On that same revolutionary Friday, two years back, the citizens of the land of the Nile celebrated the dramatic announcement made by then-Vice President Omar Suleiman, that Mubarak is handing the reins over to the Supreme Military Council.
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A resident of Alexandria told Ynet on Monday that "there was a feeling of utopia then, it was amazing and tomorrow is a sad day."
The country's main opposition coalition, the National Salvation Front, never misses an opportunity to hit the streets and called upon Egypt's citizens to protest on Tuesday against Morsi in Tahrir Square and near Morsi's presidential palace.
Violent demonstrations at Morsi's palace (Photo: AP)
Reasons for protesting are abundant – fatal clashes in the streets, a financial crisis, a controversial constitution and Morsi's multitudinous decision-makings.
April 6, the group which led the anti-Mubarak uprising and the secular oppositional movement, declared that Tuesday's "activities are being held to demand Morsi's fall and to commit the latter alongside Prime Minister Hisham Kandil and Interior Minister General Mohammed Ibrahim to trial for the recent murder of protesters."
Are Morsi's days numbered? (Photo: Gettyimages)
Two separate processions are expected to march towards Tahrir Square, leaving from two Cairo mosques and two more are expected to begin at two other mosques and end at the presidential palace.
Tension fills the Egyptian capital and cautionary measures are being taken for fear of violent riots, as seen in the past weeks.
All this is at the backdrop of the threats made by the underground, oppositional group Black Bloc to storm the palace. The latter has already been defined by the Egyptian court as a "terrorist organization."
In the northern city of Alexandria, the secular opposition has called for demonstrations on Tuesday under the banner "nothing has changed aside from Mubarak being replaced by Morsi." The anniversary of Mubarak's fall is expected to yield anti-Morsi shows of strength in various nationwide districts.
Pro-Mubarak sentiment (Photo: EPA)
In a conversation with Ynet, a resident of Alexandria who chose to remain anonymous, recalled the historic day, "Two years ago I was at Tahrir Square when Mubarak was ousted, and it was utopia. It was unbelievable. The nation suddenly felt powerful. Everyone danced and sang patriotic songs. It was amazing – and tomorrow is a sad day."
"Two years have lapsed and nothing has changed. On the contrary, it seems as if things are worse. When I go to stores or bus stations, people tell me that it was better under Mubarak. The Muslim Brotherhood are amateurs and they have been proven as such. At least Mubarak was economically and militarily experienced."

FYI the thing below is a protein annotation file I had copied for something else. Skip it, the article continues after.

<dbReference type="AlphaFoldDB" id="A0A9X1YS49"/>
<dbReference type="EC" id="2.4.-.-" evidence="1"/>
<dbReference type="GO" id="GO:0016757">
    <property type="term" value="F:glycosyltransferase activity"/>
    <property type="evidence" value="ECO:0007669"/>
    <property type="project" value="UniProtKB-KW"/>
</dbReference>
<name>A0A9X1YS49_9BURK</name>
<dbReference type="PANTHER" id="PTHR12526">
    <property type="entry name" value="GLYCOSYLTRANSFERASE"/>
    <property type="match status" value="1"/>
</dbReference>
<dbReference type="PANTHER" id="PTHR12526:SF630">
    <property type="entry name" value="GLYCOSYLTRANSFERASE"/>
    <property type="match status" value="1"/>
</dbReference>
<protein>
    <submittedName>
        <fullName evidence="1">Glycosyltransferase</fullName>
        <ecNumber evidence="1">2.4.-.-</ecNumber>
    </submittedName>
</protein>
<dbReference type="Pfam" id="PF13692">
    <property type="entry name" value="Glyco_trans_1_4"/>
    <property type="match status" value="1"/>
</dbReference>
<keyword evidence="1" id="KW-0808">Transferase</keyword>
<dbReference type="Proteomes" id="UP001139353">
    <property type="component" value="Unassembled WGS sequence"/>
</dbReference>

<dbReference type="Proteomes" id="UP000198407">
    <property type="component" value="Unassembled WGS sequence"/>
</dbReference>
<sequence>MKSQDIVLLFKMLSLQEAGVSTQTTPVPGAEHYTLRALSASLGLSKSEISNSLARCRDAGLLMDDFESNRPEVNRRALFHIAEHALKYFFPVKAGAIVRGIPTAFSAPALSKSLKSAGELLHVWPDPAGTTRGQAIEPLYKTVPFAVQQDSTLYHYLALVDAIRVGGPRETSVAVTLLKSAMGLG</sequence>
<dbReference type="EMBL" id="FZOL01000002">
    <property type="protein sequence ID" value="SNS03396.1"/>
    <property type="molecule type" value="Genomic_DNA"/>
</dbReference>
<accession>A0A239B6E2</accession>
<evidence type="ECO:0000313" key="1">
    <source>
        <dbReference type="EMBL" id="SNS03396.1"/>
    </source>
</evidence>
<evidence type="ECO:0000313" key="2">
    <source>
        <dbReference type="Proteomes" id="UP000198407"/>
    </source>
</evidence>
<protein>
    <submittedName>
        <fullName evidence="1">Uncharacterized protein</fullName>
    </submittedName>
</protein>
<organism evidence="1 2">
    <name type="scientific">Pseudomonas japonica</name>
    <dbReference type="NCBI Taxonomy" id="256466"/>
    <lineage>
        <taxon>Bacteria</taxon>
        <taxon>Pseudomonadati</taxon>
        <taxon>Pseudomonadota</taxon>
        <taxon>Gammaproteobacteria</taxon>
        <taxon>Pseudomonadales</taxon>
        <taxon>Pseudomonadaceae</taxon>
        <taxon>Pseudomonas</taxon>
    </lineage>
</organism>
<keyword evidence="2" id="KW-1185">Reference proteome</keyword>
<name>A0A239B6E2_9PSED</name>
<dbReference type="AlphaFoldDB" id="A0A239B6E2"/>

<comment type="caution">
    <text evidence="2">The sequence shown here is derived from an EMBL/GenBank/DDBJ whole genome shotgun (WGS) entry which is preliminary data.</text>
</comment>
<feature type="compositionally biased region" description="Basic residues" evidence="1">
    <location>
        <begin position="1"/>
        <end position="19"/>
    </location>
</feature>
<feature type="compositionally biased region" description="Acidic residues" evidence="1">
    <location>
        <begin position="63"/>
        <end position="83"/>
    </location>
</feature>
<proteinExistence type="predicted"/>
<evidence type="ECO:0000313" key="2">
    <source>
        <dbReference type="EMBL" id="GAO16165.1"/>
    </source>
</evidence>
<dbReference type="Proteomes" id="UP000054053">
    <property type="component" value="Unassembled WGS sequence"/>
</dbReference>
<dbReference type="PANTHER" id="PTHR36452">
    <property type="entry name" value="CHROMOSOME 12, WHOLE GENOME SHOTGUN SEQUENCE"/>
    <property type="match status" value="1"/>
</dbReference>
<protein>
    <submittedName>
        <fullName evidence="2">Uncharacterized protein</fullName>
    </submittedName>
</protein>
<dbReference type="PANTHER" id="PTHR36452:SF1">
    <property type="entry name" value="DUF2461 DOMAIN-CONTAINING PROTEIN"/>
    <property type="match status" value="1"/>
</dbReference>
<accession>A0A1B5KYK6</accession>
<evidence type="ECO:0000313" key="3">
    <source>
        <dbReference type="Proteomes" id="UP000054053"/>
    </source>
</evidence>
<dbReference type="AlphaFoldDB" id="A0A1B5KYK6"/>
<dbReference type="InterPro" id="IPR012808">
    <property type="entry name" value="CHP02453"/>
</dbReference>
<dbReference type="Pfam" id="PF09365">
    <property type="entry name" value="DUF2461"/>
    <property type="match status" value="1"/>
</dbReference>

The most central of the nation's worriment stems from the economic state of affairs. "People aren't working, businesses are closing, inflation is high and the government is doing nothing about it. When the prime minister was at the World Economic Forum in Davos recentlly and protests were simultaneously being held in the country, he said that Egypt's economy is going in the right direction. What is he talking about?"
Morsi's political leadership is also being harshly criticized. "Before he became president, he declared that there won't be anymore emergency laws and recently declared a state of emergency in three cities. But the citizens there ignored his orders and went out and opened their stores and coffee houses. The army remained outside of the picture. That just proves how weak Morsi is."
Authorities ban YouTube for a month (Photo: AP)
"Unfortunately, the solution is that the military will take the reins. If Morsi and the government continue conducting themselves in this poor manner, the army will intervene.
It will take time until Morsi falls and it will be ugly, but in my opinion there is no chance he will finish his term."
Meanwhile, the Egyptian opposition is preparing for April's parliamentary elections and continues to demand the amendment of the constitution and institution of a national salvation government.
Some of its factions are demanding the removal of Morsi from the government in light of what they call, "exaggerated violence" by security forces during recent demonstrations. Thus, it seems that on Tuesday, two years after the fact, we will re-hear the calls heard in the country's squares back then, "The nation wants to topple the government."
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